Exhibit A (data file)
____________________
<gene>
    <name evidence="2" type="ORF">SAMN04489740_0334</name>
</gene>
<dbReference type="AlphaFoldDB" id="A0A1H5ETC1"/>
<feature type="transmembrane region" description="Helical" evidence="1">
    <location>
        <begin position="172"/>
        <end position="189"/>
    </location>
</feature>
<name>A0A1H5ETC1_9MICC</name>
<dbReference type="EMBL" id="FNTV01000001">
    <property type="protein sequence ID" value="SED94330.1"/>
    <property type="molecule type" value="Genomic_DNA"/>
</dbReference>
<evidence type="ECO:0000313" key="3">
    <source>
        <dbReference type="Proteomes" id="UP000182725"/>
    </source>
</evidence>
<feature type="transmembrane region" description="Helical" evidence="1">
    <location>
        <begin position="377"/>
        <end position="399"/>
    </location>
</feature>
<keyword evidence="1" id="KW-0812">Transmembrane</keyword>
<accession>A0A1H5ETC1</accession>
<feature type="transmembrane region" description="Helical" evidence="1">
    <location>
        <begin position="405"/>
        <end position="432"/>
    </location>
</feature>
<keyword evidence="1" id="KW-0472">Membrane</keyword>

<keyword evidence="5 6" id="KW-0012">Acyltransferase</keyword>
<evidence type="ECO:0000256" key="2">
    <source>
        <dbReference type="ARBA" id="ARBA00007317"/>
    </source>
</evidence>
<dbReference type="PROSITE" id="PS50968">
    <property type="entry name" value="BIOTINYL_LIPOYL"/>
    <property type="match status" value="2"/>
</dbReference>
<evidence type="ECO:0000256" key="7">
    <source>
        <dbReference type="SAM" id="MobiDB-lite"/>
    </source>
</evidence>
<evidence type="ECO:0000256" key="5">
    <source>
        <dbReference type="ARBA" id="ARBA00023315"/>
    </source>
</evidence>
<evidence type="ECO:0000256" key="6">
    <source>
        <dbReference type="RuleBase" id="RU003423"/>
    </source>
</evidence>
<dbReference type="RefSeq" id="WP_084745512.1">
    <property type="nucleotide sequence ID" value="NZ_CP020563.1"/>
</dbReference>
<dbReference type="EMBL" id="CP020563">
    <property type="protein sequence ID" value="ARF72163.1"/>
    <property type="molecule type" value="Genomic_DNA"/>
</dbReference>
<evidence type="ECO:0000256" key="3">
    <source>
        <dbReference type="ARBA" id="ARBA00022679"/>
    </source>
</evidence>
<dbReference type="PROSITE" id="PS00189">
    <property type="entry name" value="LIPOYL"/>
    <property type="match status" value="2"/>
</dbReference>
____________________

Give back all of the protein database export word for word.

<gene>
    <name evidence="2" type="ORF">SAMN04489740_0334</name>
</gene>
<dbReference type="AlphaFoldDB" id="A0A1H5ETC1"/>
<feature type="transmembrane region" description="Helical" evidence="1">
    <location>
        <begin position="172"/>
        <end position="189"/>
    </location>
</feature>
<name>A0A1H5ETC1_9MICC</name>
<dbReference type="EMBL" id="FNTV01000001">
    <property type="protein sequence ID" value="SED94330.1"/>
    <property type="molecule type" value="Genomic_DNA"/>
</dbReference>
<evidence type="ECO:0000313" key="3">
    <source>
        <dbReference type="Proteomes" id="UP000182725"/>
    </source>
</evidence>
<feature type="transmembrane region" description="Helical" evidence="1">
    <location>
        <begin position="377"/>
        <end position="399"/>
    </location>
</feature>
<keyword evidence="1" id="KW-0812">Transmembrane</keyword>
<accession>A0A1H5ETC1</accession>
<feature type="transmembrane region" description="Helical" evidence="1">
    <location>
        <begin position="405"/>
        <end position="432"/>
    </location>
</feature>
<keyword evidence="1" id="KW-0472">Membrane</keyword>

<keyword evidence="5 6" id="KW-0012">Acyltransferase</keyword>
<evidence type="ECO:0000256" key="2">
    <source>
        <dbReference type="ARBA" id="ARBA00007317"/>
    </source>
</evidence>
<dbReference type="PROSITE" id="PS50968">
    <property type="entry name" value="BIOTINYL_LIPOYL"/>
    <property type="match status" value="2"/>
</dbReference>
<evidence type="ECO:0000256" key="7">
    <source>
        <dbReference type="SAM" id="MobiDB-lite"/>
    </source>
</evidence>
<evidence type="ECO:0000256" key="5">
    <source>
        <dbReference type="ARBA" id="ARBA00023315"/>
    </source>
</evidence>
<evidence type="ECO:0000256" key="6">
    <source>
        <dbReference type="RuleBase" id="RU003423"/>
    </source>
</evidence>
<dbReference type="RefSeq" id="WP_084745512.1">
    <property type="nucleotide sequence ID" value="NZ_CP020563.1"/>
</dbReference>
<dbReference type="EMBL" id="CP020563">
    <property type="protein sequence ID" value="ARF72163.1"/>
    <property type="molecule type" value="Genomic_DNA"/>
</dbReference>
<evidence type="ECO:0000256" key="3">
    <source>
        <dbReference type="ARBA" id="ARBA00022679"/>
    </source>
</evidence>
<dbReference type="PROSITE" id="PS00189">
    <property type="entry name" value="LIPOYL"/>
    <property type="match status" value="2"/>
</dbReference>